Residents and visitors to Lake Josephine and Lake Owasso can take advantage of the unique opportunities for shopping and entertainment in Minneapolis-Saint Paul. Explore the rainforest at Bell Museum of Natural History at the University of Minnesota, or learn about pioneer and Native American Minnesota at the Gibbs Museum of the Ramsey County Historical Society in Saint Paul. Visit the historic Minneapolis Riverfront District and take a cruise on the Mississippi River through downtown Minneapolis on a paddlewheeler. Explore the Science Museum of Minnesota, the Twin Cities Model Railroad Museum, or take the St. Paul gangster tour into the sandstone caves beneath the city. With special venues, art galleries, sculpture parks and beautiful cathedrals, there is plenty of nightlife and a wealth of culture and the arts to explore. Learning opportunities will even invade your well-laid plans to ‘shop til you drop’ at Mall of America; who could resist a foray into the Sea Life Minnesota Aquarium at the famed mall?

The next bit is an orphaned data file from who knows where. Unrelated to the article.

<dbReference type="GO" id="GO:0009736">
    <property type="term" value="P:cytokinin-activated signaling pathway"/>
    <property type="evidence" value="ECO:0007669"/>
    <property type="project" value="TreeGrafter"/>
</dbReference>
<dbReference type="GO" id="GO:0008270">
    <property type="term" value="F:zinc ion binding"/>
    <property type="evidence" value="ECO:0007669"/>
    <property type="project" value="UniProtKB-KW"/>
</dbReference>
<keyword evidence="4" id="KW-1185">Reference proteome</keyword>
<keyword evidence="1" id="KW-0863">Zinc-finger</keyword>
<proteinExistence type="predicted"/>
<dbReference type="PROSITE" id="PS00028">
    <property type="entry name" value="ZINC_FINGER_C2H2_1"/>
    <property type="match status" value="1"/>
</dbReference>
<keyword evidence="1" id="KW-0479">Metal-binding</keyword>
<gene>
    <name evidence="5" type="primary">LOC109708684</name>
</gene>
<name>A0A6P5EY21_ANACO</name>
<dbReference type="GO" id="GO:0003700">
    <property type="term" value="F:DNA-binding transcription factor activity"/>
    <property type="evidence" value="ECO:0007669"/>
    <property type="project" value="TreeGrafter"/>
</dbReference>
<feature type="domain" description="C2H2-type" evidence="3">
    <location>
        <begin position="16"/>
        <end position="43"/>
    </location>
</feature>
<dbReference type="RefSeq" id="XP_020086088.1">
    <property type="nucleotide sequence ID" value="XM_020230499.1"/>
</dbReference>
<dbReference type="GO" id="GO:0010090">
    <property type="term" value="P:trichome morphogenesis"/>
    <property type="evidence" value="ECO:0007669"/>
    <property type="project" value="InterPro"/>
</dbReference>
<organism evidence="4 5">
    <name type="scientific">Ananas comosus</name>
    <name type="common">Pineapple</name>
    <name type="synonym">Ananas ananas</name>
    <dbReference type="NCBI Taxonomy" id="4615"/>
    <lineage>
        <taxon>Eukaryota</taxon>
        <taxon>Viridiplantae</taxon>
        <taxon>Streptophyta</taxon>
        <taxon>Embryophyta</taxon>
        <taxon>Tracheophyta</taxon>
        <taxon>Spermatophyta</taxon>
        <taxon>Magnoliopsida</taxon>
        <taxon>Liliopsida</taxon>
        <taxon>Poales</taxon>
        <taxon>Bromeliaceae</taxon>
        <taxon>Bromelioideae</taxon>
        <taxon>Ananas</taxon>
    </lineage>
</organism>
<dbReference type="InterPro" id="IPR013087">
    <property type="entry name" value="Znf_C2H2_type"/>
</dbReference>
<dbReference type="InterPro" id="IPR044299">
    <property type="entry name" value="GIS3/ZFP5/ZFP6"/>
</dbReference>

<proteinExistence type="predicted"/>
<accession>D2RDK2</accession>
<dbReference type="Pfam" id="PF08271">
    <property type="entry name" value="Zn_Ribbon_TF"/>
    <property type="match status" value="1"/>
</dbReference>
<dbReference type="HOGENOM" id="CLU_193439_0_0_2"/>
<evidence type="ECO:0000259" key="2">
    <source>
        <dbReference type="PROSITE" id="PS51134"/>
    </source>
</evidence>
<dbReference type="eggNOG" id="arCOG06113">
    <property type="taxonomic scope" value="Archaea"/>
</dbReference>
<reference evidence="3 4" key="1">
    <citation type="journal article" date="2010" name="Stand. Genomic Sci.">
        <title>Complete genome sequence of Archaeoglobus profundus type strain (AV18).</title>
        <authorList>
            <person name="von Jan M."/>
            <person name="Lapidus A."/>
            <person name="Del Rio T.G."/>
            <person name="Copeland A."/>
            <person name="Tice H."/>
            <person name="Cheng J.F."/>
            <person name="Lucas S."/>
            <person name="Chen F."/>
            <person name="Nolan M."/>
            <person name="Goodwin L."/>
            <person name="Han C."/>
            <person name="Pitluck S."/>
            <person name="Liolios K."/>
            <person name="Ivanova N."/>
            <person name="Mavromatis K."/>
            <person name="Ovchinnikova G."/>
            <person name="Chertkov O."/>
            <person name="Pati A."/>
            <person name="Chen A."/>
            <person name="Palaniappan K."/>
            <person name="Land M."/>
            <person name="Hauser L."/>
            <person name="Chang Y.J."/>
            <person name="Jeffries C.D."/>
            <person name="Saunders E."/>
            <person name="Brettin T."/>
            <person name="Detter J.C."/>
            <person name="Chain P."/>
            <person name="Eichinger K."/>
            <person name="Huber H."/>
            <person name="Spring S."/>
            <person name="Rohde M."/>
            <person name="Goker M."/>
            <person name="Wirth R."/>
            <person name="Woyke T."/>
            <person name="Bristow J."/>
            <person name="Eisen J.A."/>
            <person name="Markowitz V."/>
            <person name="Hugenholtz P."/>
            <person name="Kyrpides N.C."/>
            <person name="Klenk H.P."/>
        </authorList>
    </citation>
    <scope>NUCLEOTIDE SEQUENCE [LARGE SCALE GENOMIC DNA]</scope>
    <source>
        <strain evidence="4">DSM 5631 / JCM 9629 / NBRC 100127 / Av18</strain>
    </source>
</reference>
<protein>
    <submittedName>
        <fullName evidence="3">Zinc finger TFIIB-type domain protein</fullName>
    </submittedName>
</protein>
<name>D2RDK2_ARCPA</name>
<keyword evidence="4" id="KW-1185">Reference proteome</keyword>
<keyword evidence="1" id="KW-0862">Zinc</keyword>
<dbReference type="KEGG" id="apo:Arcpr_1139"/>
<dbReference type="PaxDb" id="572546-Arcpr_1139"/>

Within an hour of Lake Josephine and Lake Owasso are whitewater canoeing and rafting, camp sites galore, and a variety of fishing experiences that Minnesota is famous for. Winter sports are readily available once the snow flies; snowshoeing trails, cross-country skiing, snowmobiling, ice fishing, and winter festivals are all within easy reach. Unfortunately, there are few lodgings available directly on either lake, but there are plenty of hotels and motels nearby in all price ranges. Roseville and the twin lakes can still be your destination for a weekend or a home for a lifetime. So come and experience Lake Josephine and Lake Owasso.